Mara hits on a telling point. The gifts to NYPR and KEXP speak to a growing donor desire for substantive, honest-to-goodness human interaction in a world dominated by algorithms, Russian bots, fears of A.I., fake news, and social media that seems to manipulate rather than connect us.

The gift comes a few months after the Andrew W. Mellon Foundation awarded a grant to the Minneapolis Institute of Art (MIA) to determine the extent to which arts experiences can foster greater empathy and compassion in viewers. The goal, to quote MIA director Kaywin Feldman, is to cultivate "an immediate sense of connection between the viewer and someone who may have lived in a very different time and place."

Sounds familiar, doesn't it?

Of course, there's more than one way to build an authentic connection in our digitized world, and news out of Seattle suggests that donors searching for—to quote Marvin Gaye and Tammi Terrell—"the real thing" could do far worse than the intimate medium that is public radio. And in a philanthropic climate replete with unexpected mega-gifts, stations have cause to be optimistic. All it takes is one inspired individual like Suzanne to transform a public radio station's fortunes.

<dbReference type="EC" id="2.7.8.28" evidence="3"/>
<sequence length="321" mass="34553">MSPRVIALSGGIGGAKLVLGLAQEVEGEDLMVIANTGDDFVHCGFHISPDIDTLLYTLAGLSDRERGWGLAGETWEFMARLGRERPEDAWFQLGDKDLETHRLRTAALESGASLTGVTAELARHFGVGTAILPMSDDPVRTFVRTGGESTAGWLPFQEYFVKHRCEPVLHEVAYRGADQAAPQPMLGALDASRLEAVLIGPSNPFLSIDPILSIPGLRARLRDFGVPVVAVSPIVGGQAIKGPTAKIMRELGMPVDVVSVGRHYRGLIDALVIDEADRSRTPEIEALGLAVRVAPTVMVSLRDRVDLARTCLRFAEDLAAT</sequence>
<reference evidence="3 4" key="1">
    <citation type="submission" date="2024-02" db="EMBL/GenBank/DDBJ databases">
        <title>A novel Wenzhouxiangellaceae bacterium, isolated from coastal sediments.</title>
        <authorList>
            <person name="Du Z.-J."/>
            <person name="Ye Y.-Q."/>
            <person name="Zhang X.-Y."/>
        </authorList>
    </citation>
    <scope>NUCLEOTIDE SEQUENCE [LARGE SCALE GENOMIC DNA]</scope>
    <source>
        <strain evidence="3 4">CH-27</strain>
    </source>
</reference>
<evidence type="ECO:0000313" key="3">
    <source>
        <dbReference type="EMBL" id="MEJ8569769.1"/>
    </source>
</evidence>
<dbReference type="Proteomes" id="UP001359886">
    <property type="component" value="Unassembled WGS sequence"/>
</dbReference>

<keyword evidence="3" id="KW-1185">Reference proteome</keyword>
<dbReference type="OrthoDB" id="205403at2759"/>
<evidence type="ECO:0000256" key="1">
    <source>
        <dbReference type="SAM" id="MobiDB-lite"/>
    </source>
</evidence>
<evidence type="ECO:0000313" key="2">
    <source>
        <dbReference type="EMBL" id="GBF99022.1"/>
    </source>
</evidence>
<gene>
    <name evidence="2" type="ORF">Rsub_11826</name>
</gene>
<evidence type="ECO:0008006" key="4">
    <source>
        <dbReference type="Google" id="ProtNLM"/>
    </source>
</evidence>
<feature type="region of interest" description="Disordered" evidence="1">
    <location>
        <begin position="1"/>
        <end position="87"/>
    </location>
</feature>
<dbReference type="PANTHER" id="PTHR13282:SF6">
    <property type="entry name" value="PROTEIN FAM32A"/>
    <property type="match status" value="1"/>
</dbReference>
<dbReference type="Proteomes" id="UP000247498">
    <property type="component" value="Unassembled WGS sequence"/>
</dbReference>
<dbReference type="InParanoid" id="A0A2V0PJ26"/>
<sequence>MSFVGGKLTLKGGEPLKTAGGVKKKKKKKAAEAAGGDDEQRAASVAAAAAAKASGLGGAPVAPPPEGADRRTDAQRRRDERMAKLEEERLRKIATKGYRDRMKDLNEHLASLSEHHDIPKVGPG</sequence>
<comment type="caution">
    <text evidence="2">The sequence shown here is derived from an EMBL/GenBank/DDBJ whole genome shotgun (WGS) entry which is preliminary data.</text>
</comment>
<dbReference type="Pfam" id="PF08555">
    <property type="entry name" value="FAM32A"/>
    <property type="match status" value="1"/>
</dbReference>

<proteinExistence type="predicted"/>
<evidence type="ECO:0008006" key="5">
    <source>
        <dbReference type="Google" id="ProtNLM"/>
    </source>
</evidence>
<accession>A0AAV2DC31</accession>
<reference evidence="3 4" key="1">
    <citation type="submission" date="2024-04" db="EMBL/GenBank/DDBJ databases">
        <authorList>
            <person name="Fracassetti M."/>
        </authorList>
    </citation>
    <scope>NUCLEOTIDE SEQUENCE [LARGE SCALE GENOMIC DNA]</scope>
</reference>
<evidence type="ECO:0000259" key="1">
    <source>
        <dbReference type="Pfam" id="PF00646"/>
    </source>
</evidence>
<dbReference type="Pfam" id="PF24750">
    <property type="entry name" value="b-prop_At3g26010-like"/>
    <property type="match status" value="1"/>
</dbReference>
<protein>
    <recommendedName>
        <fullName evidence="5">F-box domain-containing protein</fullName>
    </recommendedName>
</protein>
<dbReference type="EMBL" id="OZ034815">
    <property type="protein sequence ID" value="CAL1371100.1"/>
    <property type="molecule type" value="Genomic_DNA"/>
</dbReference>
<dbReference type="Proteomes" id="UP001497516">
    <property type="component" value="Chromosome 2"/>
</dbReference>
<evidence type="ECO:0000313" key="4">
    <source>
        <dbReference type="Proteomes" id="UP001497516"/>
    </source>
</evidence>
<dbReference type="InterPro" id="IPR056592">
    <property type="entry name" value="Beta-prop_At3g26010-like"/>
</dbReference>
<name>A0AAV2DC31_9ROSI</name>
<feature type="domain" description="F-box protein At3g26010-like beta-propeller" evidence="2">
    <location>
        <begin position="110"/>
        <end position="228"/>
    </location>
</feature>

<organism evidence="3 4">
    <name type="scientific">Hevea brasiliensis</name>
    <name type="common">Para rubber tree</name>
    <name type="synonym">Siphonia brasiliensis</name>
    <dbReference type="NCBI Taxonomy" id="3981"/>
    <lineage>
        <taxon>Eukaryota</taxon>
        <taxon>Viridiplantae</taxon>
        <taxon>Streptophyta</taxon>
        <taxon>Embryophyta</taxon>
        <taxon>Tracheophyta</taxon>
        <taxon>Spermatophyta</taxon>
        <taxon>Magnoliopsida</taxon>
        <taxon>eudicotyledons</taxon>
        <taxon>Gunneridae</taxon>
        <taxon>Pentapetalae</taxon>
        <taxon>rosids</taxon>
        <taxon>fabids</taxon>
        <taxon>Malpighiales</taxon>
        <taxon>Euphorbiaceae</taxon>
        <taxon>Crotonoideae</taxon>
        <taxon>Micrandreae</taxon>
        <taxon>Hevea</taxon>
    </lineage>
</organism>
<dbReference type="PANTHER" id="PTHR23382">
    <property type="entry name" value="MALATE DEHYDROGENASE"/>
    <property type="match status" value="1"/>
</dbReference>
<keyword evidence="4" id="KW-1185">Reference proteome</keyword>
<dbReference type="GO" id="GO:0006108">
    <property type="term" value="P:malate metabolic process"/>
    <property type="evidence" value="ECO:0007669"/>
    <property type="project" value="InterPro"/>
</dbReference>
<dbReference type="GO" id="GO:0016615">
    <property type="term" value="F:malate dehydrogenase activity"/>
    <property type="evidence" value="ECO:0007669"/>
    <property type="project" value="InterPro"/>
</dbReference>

In a testimonial that she recorded before her death, Suzanne described KEXP’s role in her life.

"When I told my uncle that my favorite radio station had just gone off the air, he turned me on to KEXP," she said. "Music is one of the best ways to unite people globally, and I love an organization which spreads that goodness."